Coping with bereavement
Written by listed counsellor/psychotherapist: Rozmin Mukhi MSc Ad Dip UKCP UKCP Reg Supervisor MBACP Sen Acc
4th July, 20160 Comments
"We come in this world to learn to attach, become attached, separate and lose" - Bowlby.
Grief is a natural reaction to death and dying. It is a necessary response to the overwhelming sense of loss we experience, when we lose someone close to us.
What happens to those left behind can best be described as the grief cycle. This cycle or stages are not linear, neither are they equal in their experience. Some people may not even experience bereavement as most of us do. People's grief and other reactions to emotional trauma are as individual as our fingerprints.
Denial is a refusal to accept bereavement and is a defence mechanism. I call it the ‘why me?’ stage. This is an avoidance of emotional pain, instead of focussing on why it happened to them. Some people can become locked in this stage when dealing with a traumatic loss.
Anger manifests as angry with self or others close to us. It is common to feel guilt associated with angry emotions towards the person who has passed away (and left us to deal with life alone). Knowing this can help us to support close relatives/friends who may be experiencing bereavement.
Bargaining stage is normally experienced when facing imminent death of a loved one. It can involve attempting to bargain with the unknown higher power a person believes in. 'If I do ... maybe (loved one) will be cured'. Bargaining rarely provides a sustainable solution, especially if it is a matter of imminent death.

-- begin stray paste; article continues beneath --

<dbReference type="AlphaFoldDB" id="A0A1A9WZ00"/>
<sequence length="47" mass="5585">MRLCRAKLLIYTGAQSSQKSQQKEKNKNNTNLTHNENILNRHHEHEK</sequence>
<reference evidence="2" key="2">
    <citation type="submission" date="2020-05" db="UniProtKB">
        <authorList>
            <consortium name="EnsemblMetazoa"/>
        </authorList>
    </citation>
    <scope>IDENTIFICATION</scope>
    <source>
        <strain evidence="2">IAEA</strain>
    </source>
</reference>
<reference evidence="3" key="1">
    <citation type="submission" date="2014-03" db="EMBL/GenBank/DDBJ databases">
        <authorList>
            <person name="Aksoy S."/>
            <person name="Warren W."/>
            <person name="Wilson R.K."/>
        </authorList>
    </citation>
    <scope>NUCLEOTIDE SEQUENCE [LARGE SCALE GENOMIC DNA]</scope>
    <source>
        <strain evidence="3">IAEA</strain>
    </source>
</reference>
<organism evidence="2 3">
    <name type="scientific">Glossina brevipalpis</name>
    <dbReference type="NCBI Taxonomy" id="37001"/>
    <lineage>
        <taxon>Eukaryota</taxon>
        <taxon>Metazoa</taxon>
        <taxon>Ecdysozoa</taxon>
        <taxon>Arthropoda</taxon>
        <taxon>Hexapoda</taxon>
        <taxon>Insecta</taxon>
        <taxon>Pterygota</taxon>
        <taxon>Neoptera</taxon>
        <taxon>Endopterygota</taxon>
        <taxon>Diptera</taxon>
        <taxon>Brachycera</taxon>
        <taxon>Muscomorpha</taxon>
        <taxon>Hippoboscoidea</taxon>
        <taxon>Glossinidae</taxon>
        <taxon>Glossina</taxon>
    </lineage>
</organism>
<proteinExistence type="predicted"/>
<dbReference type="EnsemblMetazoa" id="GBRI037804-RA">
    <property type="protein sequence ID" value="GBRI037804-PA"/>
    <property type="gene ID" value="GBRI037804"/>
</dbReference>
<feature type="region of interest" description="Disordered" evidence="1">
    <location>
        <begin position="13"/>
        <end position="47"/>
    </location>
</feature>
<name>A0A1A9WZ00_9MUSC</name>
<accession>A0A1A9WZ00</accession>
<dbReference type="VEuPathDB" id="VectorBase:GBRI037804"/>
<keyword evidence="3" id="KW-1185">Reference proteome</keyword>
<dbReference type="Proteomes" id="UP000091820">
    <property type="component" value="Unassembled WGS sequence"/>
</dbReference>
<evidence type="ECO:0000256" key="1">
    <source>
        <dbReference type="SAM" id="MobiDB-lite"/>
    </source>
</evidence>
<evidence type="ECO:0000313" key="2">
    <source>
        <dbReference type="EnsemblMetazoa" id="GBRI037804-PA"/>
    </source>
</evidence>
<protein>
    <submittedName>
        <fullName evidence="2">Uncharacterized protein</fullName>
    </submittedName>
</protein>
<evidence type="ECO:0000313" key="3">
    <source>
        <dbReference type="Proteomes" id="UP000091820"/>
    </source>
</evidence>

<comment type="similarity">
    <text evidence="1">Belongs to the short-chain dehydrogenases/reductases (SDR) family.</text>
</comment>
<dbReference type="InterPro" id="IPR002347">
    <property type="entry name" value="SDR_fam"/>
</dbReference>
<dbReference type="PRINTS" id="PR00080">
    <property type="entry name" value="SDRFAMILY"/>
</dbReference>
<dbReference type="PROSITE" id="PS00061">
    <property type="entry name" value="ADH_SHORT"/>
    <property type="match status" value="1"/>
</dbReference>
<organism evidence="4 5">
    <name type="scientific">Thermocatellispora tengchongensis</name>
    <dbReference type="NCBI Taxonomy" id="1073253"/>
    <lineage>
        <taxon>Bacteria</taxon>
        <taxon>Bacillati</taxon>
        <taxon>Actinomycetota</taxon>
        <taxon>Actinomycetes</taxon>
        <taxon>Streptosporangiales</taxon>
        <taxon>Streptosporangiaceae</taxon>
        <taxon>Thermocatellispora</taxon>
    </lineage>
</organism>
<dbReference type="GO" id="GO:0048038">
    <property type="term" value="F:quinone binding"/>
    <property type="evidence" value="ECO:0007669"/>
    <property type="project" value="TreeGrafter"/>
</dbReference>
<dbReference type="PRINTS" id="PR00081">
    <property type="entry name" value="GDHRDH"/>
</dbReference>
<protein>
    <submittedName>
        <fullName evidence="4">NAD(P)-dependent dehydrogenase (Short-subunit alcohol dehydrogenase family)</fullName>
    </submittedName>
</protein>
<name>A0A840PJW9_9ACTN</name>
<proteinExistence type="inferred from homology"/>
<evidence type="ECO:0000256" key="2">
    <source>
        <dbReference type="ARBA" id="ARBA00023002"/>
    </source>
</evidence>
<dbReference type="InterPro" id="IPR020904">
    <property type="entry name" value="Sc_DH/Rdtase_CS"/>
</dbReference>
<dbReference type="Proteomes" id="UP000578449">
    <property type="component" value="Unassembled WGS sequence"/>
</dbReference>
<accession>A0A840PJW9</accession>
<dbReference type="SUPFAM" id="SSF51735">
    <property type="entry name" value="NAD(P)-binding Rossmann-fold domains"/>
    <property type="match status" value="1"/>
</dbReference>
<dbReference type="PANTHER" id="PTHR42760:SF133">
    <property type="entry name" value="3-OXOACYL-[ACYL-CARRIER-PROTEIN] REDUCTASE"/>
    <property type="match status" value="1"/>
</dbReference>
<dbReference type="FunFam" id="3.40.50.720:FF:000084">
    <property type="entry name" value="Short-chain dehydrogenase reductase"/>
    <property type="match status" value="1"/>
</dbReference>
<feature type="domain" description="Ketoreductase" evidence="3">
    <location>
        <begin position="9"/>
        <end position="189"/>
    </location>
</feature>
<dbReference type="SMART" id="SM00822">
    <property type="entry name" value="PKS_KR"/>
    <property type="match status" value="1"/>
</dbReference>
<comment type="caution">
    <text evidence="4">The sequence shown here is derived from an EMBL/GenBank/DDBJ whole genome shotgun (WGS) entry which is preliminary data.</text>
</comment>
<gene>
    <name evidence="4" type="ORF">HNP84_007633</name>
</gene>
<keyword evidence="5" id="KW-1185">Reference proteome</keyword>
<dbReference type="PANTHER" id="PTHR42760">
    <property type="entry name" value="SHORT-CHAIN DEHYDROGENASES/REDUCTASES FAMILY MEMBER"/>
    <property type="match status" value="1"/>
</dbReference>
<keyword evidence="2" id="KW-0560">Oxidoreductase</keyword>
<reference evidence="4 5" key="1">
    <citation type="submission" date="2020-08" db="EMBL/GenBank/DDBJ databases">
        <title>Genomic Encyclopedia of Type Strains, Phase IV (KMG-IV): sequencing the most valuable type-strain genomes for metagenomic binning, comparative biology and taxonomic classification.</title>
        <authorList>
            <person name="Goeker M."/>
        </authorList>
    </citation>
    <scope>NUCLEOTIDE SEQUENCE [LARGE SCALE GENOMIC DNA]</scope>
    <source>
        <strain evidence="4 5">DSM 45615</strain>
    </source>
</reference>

Depression is part of accepting loss with emotional attachment. It is combined (and natural) to feel sadness, regret, fear and uncertainty; showing a process of acknowledged reality.
Acceptance varies from person to person depending on the relationship with the dying or dead person. I believe it is important to understand grief as natural part of the human experience.
Support can be at hand by attending a bereavement support group locally to share or listen to people in similar circumstances. Eating well and exertive exercise such as a jogging, aerobics or even spring-cleaning will act as a great stress reliever and at the same time allow time alone with your thoughts. On the other hand, reading about other people's experience of death related grief can help us to appreciate our feelings of loss. Alternatively, churches and other places of worship can provide a place of reflective peace, whilst rituals and ceremonies are another way of saying goodbye to your loved one. Memorial services, planting a tree, scattering the ashes or even a wake after the funeral are all helpful and comforting.
Psychological bereavement support with a trained professional can be immensely beneficial where you can talk about your personal feelings without guilt. Lastly, remember that each individual experiences death, loss, grief and bereavement in their own way.
C. S. Lewis: A Grief Observed (often best known for his series 'The Chronicles of Narnia')
Sogyal Rinpoche: The Tibetan Book of Living and Dying.
About the author
I have 13 years’ experience working as an integrative psychotherapist and counsellor and registered with UKCP as a psychotherapist and supervisor and senior accredited member of BACP. My therapeutic model is integrative, incorporating ideas from several approaches that encompass a person centred approach, using gestalt & existential phenomenology.
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